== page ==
Richard Flanagan wins Man Booker Prize 2014
Richard Flanagan is the winner of coveted literary award 'Man Booker Prize' this year for his book 'The Narrow Road to the Deep North'.
Indian-origin author Neel Mukherjee was also in the contention for this coveted title with five others.
About the Man
- He is only the 3rd Australian to win this honour; Thomas Kenneally and Peter Carey being the previous two.
- The book is inspired by his father life as a Japanese 'Prisoner of War' during which he was one of the forced labourer in the construction of 'Death Railway'.
- The line, built by Japan in 1943, was meant to support its forces in the Burma during World War II.
- Over a lakh of the workers died due to extreme work condition.
- The link used to connect Burmese capital of Rangoon to Thai capital Bangkok.
Other books in fray
- "We Are All Completely Beside Ourselves" by Karen Jay Fowler (US)
- "To Rise Again at a Decent Hour" by Joshua Ferris (US)
- "J" by Howard Jacobson (UK)
- "The Lives of Others" by Neel Mukherjee (UK)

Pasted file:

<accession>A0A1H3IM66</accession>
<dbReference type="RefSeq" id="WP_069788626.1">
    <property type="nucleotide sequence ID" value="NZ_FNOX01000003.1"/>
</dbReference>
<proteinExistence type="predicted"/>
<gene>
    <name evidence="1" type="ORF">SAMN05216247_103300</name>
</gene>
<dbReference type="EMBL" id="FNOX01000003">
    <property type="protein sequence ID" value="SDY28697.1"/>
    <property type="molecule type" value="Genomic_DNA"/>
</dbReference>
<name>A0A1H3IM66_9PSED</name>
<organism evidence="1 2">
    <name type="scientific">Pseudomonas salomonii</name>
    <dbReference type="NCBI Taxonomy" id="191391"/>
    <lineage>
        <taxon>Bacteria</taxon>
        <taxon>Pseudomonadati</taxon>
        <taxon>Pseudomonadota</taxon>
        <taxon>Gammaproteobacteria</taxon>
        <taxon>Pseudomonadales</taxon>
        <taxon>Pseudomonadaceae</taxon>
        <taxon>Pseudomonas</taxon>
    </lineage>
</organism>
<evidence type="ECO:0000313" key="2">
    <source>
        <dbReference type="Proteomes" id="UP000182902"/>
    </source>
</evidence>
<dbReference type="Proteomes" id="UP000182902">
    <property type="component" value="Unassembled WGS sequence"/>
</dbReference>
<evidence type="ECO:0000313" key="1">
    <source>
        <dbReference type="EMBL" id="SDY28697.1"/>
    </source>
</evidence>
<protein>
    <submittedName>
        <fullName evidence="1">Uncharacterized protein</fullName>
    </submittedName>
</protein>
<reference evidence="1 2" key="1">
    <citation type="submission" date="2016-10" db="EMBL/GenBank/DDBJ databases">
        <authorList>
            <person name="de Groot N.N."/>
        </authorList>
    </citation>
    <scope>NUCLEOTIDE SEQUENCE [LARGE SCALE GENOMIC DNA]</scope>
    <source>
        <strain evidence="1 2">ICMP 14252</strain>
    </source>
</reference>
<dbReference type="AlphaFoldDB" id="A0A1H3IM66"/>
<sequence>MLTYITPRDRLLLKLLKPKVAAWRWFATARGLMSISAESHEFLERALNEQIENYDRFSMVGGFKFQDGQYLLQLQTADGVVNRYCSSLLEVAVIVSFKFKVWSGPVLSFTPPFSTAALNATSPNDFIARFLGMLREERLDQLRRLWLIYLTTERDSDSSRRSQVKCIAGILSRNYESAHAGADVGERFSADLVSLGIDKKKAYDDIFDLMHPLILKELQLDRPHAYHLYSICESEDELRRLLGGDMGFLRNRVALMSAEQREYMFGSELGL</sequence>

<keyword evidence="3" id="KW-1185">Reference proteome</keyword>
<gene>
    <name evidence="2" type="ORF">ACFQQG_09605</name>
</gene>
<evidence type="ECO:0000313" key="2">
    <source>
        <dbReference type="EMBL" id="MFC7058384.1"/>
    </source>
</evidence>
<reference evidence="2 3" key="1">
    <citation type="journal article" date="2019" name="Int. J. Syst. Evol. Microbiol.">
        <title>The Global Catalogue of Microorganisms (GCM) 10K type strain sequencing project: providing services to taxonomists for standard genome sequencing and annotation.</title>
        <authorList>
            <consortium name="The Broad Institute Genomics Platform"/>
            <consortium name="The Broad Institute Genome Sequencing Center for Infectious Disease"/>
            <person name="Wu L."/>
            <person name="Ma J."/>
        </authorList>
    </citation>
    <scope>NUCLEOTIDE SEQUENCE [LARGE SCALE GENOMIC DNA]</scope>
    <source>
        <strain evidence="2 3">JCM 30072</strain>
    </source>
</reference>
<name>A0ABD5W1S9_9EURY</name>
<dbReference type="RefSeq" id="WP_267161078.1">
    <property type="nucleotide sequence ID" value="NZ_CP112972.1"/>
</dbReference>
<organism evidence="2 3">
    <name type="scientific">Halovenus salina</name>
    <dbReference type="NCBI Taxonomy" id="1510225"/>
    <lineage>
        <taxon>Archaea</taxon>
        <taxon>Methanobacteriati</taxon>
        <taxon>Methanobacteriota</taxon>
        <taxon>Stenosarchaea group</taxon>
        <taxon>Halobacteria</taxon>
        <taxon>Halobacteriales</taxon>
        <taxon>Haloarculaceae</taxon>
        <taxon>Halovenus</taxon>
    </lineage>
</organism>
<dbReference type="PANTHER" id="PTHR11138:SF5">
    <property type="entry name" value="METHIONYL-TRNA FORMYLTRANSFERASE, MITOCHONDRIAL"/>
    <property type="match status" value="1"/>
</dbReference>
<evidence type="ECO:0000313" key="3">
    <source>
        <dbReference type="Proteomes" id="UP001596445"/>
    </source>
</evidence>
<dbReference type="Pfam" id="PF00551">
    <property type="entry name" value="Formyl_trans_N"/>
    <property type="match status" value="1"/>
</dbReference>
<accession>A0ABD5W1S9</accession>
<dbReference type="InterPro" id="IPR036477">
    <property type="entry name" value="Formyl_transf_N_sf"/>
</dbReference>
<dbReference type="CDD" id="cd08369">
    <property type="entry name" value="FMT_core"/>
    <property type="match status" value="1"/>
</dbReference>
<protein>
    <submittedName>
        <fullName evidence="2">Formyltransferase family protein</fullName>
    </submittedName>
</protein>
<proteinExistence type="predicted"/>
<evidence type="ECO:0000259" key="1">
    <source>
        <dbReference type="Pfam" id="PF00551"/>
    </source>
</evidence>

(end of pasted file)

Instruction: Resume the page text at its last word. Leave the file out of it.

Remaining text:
- "How to be Both" by Ali Smith (UK).
Points to Remember
- Authors writing in English from all corners of the globe are eligible for the prize from this year (2014) onward.
- Earlier, only authors from Britain, Ireland, Zimbabwe and other Commonwealth countries were eligible.
- Eleanor Catton, the winner of Man Booker Prize 2013, is the youngest writer to win this literary honour.
- Hilary Mantel, the winner of Man Booker Prize 2012, was the first woman and first Briton to win this award twice.
- She received them for her novels "wolf hall" in 2009, and "Bring up the Bodies" in 2012.
- The 'Man' in Man Booker Prize is a world-leading alternative investment management company.
India at the Award
- Aravind Adiga (2008) for "The White Tiger"
- Kiran Desai (2006) for "The Inheritance of Loss"
- Arundhati Roy (1997) for "The God of Small Things"
- Salman Rushdie* (1981) for "Midnight's Children"
- VS Naipaul* (1971) for "In a Free State"
*Indian-origin foreign citizens